For the last two years employees have enjoyed a 2% discount on their portion of payroll taxes. Social Security withholding is set at a rate of 12.4% on wages up to a maximum of $110,100, but that maximum income level rose to $113,700 in 2013. For the last two years, employers paid 6.2% in payroll taxes, half of the expected contribution, and employees paid 4.2% with the payroll tax cut in effect. That put about $80 extra in the pocket of the average wage earner each month for the last two years.
But now, the employee share of payroll tax in 2013 has returned to 6.2% and additional action is needed by Congress to reduce the payroll tax in 2013. The 2013 federal budget presented by the White House and the Treasury Secretary includes a temporary extension of the payroll tax cut, but the budget has not yet been passed by Congress and is expected to be a point of much debate in early 2013.
Payroll taxes for 2013 are an important part of calculating business expenses for the upcoming year. When estimating costs associated with employees, business owners must also consider:
- Workers’ compensation insurance
- Unemployment insurance
- Employee benefit programs
- Optional benefit packages (such as profit-sharing programs)
Forty years ago, payroll taxes and corporate income taxes provided a relatively equal share toward federal income tax revenue, but today payroll taxes generate more than six times as much revenue. Costs associated with Social Security and Medicare — in particular the disability portion of the Social Security program and Medicare Part A — are putting increasing pressure on lawmakers to raise payroll taxes.
The White House has proposed a plan that calls for a reduction of payroll taxes for both small businesses and employees. In one budget, the White House proposed a 50% discount on payroll taxes for up to the first $5 million in payroll for a business, with individuals also saving 50% on their payroll taxes, or 3.1% of their earned income.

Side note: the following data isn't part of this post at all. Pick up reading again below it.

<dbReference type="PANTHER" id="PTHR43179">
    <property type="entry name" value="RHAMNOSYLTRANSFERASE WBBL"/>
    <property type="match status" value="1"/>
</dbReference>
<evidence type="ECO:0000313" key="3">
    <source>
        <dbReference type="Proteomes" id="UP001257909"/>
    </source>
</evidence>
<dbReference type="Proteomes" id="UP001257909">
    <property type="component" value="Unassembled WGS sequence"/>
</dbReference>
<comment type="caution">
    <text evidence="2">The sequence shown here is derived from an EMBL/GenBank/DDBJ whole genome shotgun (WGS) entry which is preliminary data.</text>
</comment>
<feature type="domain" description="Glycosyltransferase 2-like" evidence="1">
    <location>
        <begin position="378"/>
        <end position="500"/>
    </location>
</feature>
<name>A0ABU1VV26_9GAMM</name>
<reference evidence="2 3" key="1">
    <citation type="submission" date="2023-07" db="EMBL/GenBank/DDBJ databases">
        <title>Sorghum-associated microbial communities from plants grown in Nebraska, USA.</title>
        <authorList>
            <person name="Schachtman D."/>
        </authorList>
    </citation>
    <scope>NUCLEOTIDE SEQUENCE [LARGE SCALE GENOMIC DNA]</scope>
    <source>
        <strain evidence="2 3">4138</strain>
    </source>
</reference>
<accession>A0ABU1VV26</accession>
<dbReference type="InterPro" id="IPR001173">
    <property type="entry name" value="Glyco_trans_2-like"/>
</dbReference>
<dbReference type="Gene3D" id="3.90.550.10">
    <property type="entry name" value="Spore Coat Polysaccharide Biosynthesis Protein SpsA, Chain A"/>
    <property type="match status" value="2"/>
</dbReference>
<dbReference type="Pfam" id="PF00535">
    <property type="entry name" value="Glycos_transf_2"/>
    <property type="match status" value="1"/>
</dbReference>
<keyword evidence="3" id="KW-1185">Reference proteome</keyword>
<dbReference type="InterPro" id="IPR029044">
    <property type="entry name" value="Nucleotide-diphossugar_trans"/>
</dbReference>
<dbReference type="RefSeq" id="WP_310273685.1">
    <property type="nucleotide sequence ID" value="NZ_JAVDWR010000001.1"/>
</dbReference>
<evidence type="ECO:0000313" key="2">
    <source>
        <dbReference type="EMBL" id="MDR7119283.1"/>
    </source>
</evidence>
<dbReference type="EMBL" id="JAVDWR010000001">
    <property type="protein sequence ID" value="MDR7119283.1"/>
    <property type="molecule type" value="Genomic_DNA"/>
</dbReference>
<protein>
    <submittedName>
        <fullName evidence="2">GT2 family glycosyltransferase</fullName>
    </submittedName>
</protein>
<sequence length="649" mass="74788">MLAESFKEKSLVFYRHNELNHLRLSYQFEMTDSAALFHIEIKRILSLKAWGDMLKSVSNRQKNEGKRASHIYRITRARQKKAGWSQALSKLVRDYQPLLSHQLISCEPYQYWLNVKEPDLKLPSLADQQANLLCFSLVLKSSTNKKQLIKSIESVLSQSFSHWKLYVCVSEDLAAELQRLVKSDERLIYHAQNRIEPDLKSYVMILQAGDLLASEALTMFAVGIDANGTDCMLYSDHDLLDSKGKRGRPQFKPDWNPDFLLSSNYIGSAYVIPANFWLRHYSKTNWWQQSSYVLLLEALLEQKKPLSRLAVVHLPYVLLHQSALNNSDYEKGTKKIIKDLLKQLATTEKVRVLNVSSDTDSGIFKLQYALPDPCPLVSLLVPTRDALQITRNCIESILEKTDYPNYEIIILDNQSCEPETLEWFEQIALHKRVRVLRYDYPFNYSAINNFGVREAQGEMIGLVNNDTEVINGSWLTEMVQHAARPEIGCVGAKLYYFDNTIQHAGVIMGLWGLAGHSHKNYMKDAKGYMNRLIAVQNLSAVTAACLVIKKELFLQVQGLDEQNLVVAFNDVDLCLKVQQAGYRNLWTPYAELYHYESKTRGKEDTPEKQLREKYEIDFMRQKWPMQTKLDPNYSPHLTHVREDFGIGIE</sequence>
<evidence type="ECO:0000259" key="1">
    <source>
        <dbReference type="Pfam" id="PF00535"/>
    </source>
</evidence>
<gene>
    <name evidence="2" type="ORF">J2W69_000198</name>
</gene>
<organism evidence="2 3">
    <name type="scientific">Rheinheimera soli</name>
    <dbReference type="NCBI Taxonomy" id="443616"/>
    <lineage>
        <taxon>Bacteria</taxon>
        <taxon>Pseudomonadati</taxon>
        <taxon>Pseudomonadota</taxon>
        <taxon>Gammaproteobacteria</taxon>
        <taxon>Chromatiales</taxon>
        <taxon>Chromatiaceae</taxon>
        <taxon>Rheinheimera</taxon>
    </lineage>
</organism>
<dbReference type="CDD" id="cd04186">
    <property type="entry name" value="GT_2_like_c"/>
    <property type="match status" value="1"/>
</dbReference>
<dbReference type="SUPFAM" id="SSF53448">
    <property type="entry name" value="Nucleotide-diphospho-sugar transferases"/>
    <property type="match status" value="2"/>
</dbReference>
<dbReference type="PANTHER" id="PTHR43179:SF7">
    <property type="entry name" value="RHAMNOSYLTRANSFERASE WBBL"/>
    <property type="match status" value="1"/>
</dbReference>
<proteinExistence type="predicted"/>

Proponents of this plan say it puts more money in the pockets of small businesses and middle class wage earners, which would drive economic growth. But opponents to this plan disagree. They say reducing taxes on the middle class would push the payroll tax burden to small business owners and job creators. The result of this disagreement is that negotiations are in place which will affect payroll taxes in the future, depending on what Congress can agree on.
What Are Payroll Taxes?
Payroll taxes include 12.4% of earned income to pay for Social Security for earned amounts up to $113,700, plus an additional 2.9% to pay for Medicare, with no annual limit. Also included in payroll taxes are federal and state unemployment (paid for by employers), and in some states outside of California other types of taxes are required. Employee payroll taxes also include State Disability Insurance contributions, as well as federal and state income tax.
Payroll taxes are authorized by the Federal Insurance Contributions Act (FICA). Half the FICA amount is paid for by employers, and the other half is paid for by employees. Those who are self-employed must pay the entire amount. As mentioned, payroll taxes also include all income taxes and any necessary unemployment insurance.
Because income taxes are withheld from employee payroll paychecks each pay period, they are referred to as withholding taxes. Each new employee fills out a W-4 form from the IRS, and that form is used to calculate the amount of payroll taxes that must be withheld from each paycheck.
To stay up-to-date with the latest payroll news and 2013 payroll tax requirements, contact your payroll tax specialist or visit the IRS website. The Employer’s Tax Guide is IRS Publication 15, Circular E. You may also want to visit the California State Tax Service Center.